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Nueva middle school students recently spent two days hiking, playing games, and enjoying unstructured outdoor time together as a way to officially usher in the school year. Each fall, middle school advisories partner for an overnight camping trip at state and regional parks in the Bay Area.

Disconnected from their day-to-day lives, students join together to cook, clean, play, and spend relaxed time together over the course of the two-day camping trip. This year, advisories travelled in pairs to fourteen different campsites. As part of the advisory camping experience, students in fifth and sixth grade camp with one another while seventh- and eighth-grade advisories partner for the trip. The mixing of grade levels allows younger students to preview aspects of the upcoming school year and gives many of the older students an opportunity to offer insights into their own experiences at Nueva. It is not uncommon to hear advice from eighth graders to their younger counterparts about the seventh-grade trip to Yosemite or about the Shakespeare experiences that are heading their way later in the school year.

Sixth-grade humanities teacher Gary Kaplan explained that “the purpose of the trip is to enable the students to interact on a nearly equal level and get to know each other; also, it is a chance to appreciate the year difference in ages, and for students to learn from each other.” Advisory pairing also allows for greater community building beyond the advisory unit itself. Gary shared that the best part of this year’s trip was witnessing “how well the kids worked and played together, sharing responsibilities and contributing to the total welfare of everyone.” Spending two days together at a campsite requires each student to pitch in and help with food preparation, camp setup, and everything else that needs to happen for the trip to be a success.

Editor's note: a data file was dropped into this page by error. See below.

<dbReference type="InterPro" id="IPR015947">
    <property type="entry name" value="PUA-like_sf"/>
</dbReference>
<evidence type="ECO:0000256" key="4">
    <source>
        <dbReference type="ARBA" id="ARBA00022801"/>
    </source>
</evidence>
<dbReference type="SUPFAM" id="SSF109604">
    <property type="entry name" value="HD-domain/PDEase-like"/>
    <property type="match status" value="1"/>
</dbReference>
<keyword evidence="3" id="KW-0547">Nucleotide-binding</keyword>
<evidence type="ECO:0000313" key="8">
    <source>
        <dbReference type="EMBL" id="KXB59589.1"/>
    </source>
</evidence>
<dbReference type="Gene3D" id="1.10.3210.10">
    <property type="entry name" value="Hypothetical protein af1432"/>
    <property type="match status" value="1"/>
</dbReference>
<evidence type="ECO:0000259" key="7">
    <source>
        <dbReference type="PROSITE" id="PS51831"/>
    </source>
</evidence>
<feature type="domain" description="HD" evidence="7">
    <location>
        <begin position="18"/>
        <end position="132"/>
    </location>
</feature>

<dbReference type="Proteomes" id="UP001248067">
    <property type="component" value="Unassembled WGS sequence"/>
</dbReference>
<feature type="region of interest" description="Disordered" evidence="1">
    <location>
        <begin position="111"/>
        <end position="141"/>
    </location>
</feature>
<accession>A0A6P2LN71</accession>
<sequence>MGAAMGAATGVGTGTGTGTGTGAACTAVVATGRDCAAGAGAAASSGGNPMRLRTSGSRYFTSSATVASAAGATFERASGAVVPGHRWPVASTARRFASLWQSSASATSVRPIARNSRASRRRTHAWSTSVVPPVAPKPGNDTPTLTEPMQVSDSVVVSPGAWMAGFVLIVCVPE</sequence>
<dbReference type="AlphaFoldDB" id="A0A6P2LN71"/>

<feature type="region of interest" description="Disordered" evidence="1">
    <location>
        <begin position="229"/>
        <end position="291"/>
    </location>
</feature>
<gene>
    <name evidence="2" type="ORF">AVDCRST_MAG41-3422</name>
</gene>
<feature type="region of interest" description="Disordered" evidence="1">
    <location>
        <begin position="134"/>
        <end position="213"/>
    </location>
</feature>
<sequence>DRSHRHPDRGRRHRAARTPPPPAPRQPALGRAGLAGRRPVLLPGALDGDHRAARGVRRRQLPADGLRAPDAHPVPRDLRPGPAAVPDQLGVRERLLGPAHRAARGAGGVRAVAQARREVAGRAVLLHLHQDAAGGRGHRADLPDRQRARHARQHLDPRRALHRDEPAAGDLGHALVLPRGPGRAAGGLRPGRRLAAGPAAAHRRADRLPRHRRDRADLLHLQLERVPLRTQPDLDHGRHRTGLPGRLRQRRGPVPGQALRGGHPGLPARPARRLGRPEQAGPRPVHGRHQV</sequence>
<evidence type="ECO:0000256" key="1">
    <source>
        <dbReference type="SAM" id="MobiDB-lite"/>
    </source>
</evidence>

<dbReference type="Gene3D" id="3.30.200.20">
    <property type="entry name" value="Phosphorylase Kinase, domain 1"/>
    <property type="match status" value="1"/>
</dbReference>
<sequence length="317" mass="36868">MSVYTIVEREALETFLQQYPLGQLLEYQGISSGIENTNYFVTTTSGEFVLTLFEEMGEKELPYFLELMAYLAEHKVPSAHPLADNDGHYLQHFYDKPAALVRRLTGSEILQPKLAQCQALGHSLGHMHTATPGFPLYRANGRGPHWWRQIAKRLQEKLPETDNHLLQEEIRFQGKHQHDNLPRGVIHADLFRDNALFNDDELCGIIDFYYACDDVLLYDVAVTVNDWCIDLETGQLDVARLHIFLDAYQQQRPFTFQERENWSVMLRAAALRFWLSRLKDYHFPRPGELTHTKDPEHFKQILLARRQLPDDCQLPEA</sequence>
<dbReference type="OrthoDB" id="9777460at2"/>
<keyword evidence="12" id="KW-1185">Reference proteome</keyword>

Each campsite provided students and teachers with different adventures and challenges. Whether carting supplies to the campsites or solving the problem of forgotten stoves, each group worked together to function cohesively. The groups also had differing adventures that allowed for group bonding and memory making. Sixth-grader Santiago C. said that “going to the beach, sleeping in a tent with my friends, and basically doing everything together,” made his camping trip to Bodega Bay a success. “Creating special memories and inside jokes is what I like most about the advisory camping trips,” he explained.

Teachers also found joy in thinking about memories from this year’s trip as they returned to school this week. “Stargazing and identifying constellations was a bonding moment,” recalls eighth-grade writing teacher Jennifer Perry. “The camping trip provides downtime outside of school to play games, go on hikes, prepare food for each other, clean up after each other, and to work to set up and break down tents,” she explains. As advisories continue to develop relationships and a sense of community, the camping trip serves as a foundation for much of the work ahead.

The trip would not be possible without the amazing support of the larger Nueva community, especially the parent leaders who coordinated and organized all of the camping supplies and food, and, of course, Vivian Rhodes, who made the arrangements for all the campsites. Thanks to everyone involved, Nueva had another successful advisory camping trip to start off the 2017–2018 school year.